I enjoy playing computer games. I recently reinstalled Township on my iPad. And it wasn’t long before I was reminded why I had deleted it the last time. At some point, in order to really advance in the game, the player is encouraged to spend some money. Maybe just a dollar or two or three or maybe more. It can happen quickly and sometimes too easily. I have found that, eventually, the game gets a little repetitive as, despite perks as you move through the levels, you are mostly asked to complete similar kinds of tasks required by the game.
This time, as I went to press the pay button a little too quickly, I was reminded that I could be building and harvesting and exploring almost for free in Minecraft. Since I don’t play on my iPad, Minecraft seems like more of a commitment, requiring a laptop and even a mouse. But even that is good as it makes game playing more intentional, not just something else to do because it’s easy and available.
I paid for Minecraft many years ago at a time when most education-focused websites and software was free. So, twenty six dollars seemed like a lot of money, particularly if you weren’t sure you would stick with it. I play about four times a year and have easily played for ten years: that’s less than a dollar a game. And, I can start and restart to my heart’s content so when I get tired of a particular simulation, I can start a new one, or move from game to game, maybe building something grand in creative mode or battling creepers in survival mode. And, ultimately, it remains interesting as I am the decision maker. There are rules to follow but they don’t dictate what I have to do as much as what I should or could do within the context of the game.
As I type this, I am downloading the iPad version and plan to try it out this evening. If I am going to “waste time” playing a game, at least I can do it mostly for free.
If you haven’t played Minecraft, you may want to move on. If you do play, then you’ll know how excited I was to discover a shipwreck that included a buried treasure map that led to finding The Heart of the Sea. For an hour this afternoon, I was completely absorbed in the process, including getting some advice from online Minecraft sites about finding the buried treasure.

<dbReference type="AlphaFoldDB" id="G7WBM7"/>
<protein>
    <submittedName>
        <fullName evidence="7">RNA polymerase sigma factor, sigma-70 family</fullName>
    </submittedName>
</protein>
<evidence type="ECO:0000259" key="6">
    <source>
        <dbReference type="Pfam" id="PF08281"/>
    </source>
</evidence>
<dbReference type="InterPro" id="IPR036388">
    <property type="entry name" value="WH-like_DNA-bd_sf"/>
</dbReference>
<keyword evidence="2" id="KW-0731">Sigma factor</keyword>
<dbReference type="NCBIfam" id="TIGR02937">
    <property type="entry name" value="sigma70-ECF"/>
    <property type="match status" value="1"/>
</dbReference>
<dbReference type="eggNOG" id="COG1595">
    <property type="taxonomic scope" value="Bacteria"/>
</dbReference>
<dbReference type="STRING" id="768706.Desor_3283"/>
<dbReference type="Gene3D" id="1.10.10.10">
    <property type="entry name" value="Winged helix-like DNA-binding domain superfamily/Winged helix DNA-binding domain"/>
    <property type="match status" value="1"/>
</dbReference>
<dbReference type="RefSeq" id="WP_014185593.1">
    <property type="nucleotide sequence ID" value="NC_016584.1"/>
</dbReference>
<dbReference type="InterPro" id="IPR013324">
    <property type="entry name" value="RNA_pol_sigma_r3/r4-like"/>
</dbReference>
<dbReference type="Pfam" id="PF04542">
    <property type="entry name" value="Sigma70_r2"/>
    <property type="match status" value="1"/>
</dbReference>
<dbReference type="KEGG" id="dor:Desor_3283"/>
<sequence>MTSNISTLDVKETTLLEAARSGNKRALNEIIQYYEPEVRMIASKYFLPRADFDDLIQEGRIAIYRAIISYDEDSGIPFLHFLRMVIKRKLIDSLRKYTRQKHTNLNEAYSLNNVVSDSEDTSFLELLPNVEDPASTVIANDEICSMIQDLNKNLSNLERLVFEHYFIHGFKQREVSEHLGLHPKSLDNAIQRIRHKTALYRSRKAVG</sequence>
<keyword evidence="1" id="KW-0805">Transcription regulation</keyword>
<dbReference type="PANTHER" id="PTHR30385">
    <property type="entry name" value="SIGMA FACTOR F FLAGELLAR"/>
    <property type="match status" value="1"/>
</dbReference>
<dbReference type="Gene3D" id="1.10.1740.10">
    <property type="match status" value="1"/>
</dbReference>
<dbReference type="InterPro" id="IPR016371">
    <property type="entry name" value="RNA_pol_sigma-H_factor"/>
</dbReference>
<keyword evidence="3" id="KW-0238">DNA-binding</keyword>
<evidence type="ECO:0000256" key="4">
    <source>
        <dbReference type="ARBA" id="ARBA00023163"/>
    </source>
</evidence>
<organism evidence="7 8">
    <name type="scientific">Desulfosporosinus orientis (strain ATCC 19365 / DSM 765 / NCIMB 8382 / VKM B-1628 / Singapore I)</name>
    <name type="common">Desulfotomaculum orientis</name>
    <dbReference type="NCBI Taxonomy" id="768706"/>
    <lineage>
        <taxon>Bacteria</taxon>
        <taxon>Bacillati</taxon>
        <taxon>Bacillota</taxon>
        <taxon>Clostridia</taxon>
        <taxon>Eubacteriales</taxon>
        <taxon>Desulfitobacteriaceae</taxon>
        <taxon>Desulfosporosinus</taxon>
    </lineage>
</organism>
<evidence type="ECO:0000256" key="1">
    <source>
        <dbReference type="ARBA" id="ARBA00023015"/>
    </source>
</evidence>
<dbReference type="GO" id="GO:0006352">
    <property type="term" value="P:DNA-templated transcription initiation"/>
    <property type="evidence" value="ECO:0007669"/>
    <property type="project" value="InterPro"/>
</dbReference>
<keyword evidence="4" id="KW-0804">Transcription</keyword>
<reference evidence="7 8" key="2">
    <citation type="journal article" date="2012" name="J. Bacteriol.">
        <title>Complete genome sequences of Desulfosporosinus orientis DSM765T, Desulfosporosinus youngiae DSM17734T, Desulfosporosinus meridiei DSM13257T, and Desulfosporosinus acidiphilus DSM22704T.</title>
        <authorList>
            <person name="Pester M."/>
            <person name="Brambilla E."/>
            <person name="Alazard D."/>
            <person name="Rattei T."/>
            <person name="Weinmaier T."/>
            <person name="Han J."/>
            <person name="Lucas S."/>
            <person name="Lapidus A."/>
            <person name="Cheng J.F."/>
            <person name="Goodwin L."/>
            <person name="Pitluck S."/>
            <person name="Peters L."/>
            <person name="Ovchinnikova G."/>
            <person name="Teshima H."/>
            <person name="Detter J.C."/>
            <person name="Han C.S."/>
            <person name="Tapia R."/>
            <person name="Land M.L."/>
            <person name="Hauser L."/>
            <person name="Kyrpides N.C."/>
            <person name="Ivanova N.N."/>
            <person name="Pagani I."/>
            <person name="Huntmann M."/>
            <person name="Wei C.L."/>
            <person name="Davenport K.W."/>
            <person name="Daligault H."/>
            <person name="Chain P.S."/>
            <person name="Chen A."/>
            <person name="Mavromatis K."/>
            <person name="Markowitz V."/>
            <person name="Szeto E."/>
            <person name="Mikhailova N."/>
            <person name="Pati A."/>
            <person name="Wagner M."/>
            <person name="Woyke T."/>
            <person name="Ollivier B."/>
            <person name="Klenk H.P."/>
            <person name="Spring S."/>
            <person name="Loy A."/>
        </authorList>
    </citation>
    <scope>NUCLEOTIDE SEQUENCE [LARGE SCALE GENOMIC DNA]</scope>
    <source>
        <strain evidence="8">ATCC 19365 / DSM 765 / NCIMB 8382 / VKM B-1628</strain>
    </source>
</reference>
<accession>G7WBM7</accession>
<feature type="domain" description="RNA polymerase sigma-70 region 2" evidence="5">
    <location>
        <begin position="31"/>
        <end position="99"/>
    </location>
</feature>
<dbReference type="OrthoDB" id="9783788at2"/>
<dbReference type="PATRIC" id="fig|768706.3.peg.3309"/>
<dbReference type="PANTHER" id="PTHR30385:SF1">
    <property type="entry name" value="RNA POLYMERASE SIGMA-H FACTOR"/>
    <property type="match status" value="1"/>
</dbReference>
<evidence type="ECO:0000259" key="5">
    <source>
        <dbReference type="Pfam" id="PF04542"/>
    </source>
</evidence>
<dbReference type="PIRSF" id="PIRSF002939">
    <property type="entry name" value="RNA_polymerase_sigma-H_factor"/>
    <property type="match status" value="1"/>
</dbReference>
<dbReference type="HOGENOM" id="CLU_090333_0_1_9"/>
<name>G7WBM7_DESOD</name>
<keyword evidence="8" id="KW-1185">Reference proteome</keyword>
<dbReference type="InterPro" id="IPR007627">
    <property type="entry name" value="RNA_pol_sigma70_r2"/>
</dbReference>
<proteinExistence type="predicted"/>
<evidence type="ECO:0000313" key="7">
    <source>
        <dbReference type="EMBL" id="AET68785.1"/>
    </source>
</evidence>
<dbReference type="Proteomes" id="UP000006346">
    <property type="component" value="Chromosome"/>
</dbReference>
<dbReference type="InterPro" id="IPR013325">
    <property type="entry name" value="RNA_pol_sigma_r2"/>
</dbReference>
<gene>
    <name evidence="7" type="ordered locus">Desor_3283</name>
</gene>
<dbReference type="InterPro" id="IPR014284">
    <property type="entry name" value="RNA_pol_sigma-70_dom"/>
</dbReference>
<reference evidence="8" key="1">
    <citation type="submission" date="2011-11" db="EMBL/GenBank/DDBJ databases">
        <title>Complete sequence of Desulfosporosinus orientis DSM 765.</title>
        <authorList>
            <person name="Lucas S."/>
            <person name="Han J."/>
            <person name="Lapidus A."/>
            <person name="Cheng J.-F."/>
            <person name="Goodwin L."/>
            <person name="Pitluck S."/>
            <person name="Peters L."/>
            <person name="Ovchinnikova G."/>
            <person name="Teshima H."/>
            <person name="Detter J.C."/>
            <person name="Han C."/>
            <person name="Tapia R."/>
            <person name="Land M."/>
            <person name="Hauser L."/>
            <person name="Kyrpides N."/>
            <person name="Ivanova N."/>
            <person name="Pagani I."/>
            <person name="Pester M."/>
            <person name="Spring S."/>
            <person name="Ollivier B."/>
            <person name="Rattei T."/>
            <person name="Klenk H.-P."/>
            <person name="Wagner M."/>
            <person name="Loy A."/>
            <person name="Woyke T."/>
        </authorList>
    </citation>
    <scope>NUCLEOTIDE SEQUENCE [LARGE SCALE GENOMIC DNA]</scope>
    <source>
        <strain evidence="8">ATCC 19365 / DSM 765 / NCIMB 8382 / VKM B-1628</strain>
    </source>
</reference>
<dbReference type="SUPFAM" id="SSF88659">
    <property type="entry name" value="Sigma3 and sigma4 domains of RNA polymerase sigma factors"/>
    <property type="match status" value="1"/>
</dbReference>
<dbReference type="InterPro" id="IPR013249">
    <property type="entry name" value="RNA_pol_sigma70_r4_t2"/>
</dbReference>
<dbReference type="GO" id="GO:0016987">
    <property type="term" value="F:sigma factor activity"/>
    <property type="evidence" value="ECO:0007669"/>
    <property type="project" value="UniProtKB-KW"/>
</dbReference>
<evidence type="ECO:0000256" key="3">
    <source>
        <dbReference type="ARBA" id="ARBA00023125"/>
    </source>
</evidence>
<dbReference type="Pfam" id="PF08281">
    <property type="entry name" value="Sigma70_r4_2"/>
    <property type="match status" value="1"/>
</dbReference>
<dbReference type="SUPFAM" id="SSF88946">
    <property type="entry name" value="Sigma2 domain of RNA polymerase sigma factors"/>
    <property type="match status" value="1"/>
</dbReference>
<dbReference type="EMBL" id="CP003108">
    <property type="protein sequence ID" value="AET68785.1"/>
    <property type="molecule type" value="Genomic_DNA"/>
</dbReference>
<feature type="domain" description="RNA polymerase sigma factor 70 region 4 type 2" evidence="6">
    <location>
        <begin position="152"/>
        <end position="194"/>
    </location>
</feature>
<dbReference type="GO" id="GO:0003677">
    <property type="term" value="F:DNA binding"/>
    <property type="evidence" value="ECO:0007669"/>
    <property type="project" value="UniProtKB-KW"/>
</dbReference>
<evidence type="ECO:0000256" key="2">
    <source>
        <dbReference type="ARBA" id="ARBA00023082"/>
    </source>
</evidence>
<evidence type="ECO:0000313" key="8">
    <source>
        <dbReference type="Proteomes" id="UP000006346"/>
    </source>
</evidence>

Minecraft doesn’t always feel like a game. I use a few cheats that allow me to “mostly” play in the survival mode but mitigate the effects of dying. My play is open-ended: building, mining, and trading depending on my mood. Today, I felt like I was playing a game with a goal that led to a journey, some challenges, and a final reward: the rare Heart of the Sea. I feel successful even if I am not completely sure how to use it. That will come later.
And, once again, I am reminded of the freedom of having a flexible schedule. I have evening meetings for the next two night so take that into account when planning my days. So, after having to travel in the rain this morning, I came home and took a break to discover the Heart of the Sea.
While I don’t play all the time, I do sometimes dive into Minecraft for a few days or a few weeks. I find it relaxing.
I started a new game about a week ago.
I’ve gotten past the initial startup and am now building vegetable gardens. I like the way they have come together but I have a row of pumpkins that won’t fruit. Not sure why as the light is correct and they have a block next to them for the actual pumpkin.